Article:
Japanese Literature discussion

The Lady Killer
This topic is about The Lady Killer
55 views
Book Club > 4/19 The Lady Killer

Comments Showing 1-22 of 22 (22 new)    post a comment »
dateDown arrow    newest »

Carol (carolfromnc) | 1151 comments This thread is for our April discussion of Masako Togawa’s The Lady Killer, first published in 1963 and re-released by Pushkin Vertigo In
October 2018.

The Lady Killer by Masako Togawa

Lady Killer by Masako Togawa

Schwestern der Nacht by Masako Togawa

The Lady Killer by Masako Togawa

The Lady Killer by Masako Togawa

De Ladykiller by Masako Togawa

Lady Killer by Masako Togawa

I read it last fall and am looking forward to reading everyone’s thoughts on it. It certainly is a change of pace from our March read.

Who’s in?


Christian (comeauch) | 230 comments I'll get to it soon! (view spoiler)


Carol (carolfromnc) | 1151 comments Christian wrote: "I'll get to it soon! [spoilers removed]"

Christian, it’s great to see you here, even when it’s an ephemeral visit, lol.


message 4: by Bill (last edited Apr 03, 2019 04:29PM) (new) - rated it 3 stars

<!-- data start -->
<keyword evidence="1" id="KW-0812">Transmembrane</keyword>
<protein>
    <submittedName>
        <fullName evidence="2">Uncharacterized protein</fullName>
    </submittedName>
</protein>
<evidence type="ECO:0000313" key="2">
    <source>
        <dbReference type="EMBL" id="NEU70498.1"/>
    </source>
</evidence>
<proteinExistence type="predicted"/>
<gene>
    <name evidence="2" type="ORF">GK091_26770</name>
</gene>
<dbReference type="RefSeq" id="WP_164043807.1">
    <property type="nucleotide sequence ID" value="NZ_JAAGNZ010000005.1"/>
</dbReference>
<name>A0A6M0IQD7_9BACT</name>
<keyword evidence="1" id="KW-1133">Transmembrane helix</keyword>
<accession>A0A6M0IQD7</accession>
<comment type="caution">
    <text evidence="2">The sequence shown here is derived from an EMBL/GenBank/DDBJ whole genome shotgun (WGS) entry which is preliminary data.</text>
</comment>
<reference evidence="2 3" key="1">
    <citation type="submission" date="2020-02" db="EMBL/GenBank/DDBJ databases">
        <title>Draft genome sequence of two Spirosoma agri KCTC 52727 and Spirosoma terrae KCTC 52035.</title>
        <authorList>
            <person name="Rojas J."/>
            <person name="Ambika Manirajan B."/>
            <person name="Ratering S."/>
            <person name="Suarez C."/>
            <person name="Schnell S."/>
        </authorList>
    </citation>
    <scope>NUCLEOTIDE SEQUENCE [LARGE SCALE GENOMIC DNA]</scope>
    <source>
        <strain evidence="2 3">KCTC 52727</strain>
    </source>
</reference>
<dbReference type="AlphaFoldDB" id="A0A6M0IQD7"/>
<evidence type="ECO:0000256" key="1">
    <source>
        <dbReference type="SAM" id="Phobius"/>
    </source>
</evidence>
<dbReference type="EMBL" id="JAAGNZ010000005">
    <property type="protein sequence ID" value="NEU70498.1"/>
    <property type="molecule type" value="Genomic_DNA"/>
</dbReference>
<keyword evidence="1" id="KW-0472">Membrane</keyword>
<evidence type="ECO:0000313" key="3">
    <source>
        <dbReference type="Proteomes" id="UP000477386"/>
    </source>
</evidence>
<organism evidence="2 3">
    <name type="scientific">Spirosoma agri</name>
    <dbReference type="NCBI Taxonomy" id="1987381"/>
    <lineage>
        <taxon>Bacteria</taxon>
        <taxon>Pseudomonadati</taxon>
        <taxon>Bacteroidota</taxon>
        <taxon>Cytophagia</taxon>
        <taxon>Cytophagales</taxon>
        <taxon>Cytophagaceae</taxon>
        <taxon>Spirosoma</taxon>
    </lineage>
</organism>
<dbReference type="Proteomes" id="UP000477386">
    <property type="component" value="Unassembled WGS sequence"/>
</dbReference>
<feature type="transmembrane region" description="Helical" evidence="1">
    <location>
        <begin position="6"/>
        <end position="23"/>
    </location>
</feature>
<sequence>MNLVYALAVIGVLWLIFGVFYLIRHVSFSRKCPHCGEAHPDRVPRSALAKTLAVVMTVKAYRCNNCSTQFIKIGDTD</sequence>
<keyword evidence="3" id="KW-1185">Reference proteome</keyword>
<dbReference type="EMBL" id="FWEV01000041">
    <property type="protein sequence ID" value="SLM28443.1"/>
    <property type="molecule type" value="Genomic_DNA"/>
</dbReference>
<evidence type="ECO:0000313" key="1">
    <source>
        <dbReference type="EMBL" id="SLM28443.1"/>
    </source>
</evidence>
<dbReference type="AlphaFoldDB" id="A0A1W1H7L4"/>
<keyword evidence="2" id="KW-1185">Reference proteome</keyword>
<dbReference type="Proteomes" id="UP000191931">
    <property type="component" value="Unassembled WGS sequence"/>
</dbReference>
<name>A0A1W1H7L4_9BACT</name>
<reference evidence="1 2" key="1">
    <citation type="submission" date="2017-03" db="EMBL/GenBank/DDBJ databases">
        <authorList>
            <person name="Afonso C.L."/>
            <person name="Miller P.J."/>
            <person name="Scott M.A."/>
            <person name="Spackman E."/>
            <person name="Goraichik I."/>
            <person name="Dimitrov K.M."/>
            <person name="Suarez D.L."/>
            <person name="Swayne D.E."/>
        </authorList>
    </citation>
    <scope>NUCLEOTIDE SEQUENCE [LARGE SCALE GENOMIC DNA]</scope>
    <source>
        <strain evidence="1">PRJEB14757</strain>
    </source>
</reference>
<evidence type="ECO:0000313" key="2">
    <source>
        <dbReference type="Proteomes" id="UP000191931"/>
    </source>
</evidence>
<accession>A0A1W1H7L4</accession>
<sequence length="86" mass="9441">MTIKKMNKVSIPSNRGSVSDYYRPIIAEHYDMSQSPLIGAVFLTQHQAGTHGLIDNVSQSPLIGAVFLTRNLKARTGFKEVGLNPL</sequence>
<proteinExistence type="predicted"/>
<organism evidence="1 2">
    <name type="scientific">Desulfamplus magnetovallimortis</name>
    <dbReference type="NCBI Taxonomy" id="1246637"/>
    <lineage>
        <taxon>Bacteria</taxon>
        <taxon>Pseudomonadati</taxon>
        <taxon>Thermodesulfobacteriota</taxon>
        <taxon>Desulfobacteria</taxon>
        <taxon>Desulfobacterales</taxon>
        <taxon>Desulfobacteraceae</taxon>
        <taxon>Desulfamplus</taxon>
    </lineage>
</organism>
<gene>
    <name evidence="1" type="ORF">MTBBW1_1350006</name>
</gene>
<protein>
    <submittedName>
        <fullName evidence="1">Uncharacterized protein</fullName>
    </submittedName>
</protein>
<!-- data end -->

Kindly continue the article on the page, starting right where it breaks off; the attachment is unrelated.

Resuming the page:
Bill Johnston | 656 comments It's a quick read, and I finished it already.

If I can divide the novel into four parts (the table of contents does...), I really enjoyed the prose style in parts one and two and the tension building through part two.

Part three struck me as uninspired both in plot and writing. Odd, isn't it? Did others feel the same? But part four, short though it was, had the sort of prose I enjoyed at the beginning again.

My first question for the crowd is: is Honda such a bad person? Characters in the book throw around the judgement 'immoral' as if it's obvious.


message 5: by Tim (new) - rated it 3 stars

Tim | 152 comments Bill wrote: "Part three struck me as uninspired both in plot and writing. Odd, isn't it? Did others feel the same? But part four, short though it was, had the sort of prose I enjoyed at the beginning again.